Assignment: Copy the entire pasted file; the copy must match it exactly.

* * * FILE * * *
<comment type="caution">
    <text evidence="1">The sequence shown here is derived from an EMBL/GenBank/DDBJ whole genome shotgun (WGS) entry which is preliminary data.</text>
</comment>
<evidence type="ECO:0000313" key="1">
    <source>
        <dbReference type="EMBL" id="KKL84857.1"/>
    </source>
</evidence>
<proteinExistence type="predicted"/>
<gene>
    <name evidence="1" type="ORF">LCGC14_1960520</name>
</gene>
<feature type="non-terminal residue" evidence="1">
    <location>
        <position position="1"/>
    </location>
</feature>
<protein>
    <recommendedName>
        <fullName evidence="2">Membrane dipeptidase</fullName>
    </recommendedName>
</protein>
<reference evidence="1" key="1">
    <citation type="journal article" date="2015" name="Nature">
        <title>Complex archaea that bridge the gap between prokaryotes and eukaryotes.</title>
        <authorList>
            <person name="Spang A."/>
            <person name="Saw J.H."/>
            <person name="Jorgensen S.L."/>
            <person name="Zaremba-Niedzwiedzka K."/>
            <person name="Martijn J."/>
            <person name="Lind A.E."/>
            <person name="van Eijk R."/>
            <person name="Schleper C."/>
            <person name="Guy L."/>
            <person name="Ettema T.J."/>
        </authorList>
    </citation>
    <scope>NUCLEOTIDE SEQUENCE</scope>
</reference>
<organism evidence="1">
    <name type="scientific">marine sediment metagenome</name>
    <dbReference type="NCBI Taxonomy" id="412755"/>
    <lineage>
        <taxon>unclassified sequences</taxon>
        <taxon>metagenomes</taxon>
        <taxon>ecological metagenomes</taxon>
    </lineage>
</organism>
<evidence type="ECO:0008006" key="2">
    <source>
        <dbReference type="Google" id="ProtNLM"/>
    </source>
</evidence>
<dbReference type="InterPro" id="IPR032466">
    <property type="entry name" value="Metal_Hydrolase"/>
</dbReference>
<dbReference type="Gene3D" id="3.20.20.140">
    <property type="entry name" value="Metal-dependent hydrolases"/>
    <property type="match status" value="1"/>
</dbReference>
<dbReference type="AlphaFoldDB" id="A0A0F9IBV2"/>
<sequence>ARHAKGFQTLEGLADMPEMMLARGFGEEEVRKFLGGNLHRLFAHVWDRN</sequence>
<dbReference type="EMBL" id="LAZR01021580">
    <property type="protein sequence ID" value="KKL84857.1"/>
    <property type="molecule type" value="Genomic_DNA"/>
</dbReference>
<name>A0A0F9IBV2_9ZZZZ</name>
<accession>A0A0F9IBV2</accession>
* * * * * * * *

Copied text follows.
<comment type="caution">
    <text evidence="1">The sequence shown here is derived from an EMBL/GenBank/DDBJ whole genome shotgun (WGS) entry which is preliminary data.</text>
</comment>
<evidence type="ECO:0000313" key="1">
    <source>
        <dbReference type="EMBL" id="KKL84857.1"/>
    </source>
</evidence>
<proteinExistence type="predicted"/>
<gene>
    <name evidence="1" type="ORF">LCGC14_1960520</name>
</gene>
<feature type="non-terminal residue" evidence="1">
    <location>
        <position position="1"/>
    </location>
</feature>
<protein>
    <recommendedName>
        <fullName evidence="2">Membrane dipeptidase</fullName>
    </recommendedName>
</protein>
<reference evidence="1" key="1">
    <citation type="journal article" date="2015" name="Nature">
        <title>Complex archaea that bridge the gap between prokaryotes and eukaryotes.</title>
        <authorList>
            <person name="Spang A."/>
            <person name="Saw J.H."/>
            <person name="Jorgensen S.L."/>
            <person name="Zaremba-Niedzwiedzka K."/>
            <person name="Martijn J."/>
            <person name="Lind A.E."/>
            <person name="van Eijk R."/>
            <person name="Schleper C."/>
            <person name="Guy L."/>
            <person name="Ettema T.J."/>
        </authorList>
    </citation>
    <scope>NUCLEOTIDE SEQUENCE</scope>
</reference>
<organism evidence="1">
    <name type="scientific">marine sediment metagenome</name>
    <dbReference type="NCBI Taxonomy" id="412755"/>
    <lineage>
        <taxon>unclassified sequences</taxon>
        <taxon>metagenomes</taxon>
        <taxon>ecological metagenomes</taxon>
    </lineage>
</organism>
<evidence type="ECO:0008006" key="2">
    <source>
        <dbReference type="Google" id="ProtNLM"/>
    </source>
</evidence>
<dbReference type="InterPro" id="IPR032466">
    <property type="entry name" value="Metal_Hydrolase"/>
</dbReference>
<dbReference type="Gene3D" id="3.20.20.140">
    <property type="entry name" value="Metal-dependent hydrolases"/>
    <property type="match status" value="1"/>
</dbReference>
<dbReference type="AlphaFoldDB" id="A0A0F9IBV2"/>
<sequence>ARHAKGFQTLEGLADMPEMMLARGFGEEEVRKFLGGNLHRLFAHVWDRN</sequence>
<dbReference type="EMBL" id="LAZR01021580">
    <property type="protein sequence ID" value="KKL84857.1"/>
    <property type="molecule type" value="Genomic_DNA"/>
</dbReference>
<name>A0A0F9IBV2_9ZZZZ</name>
<accession>A0A0F9IBV2</accession>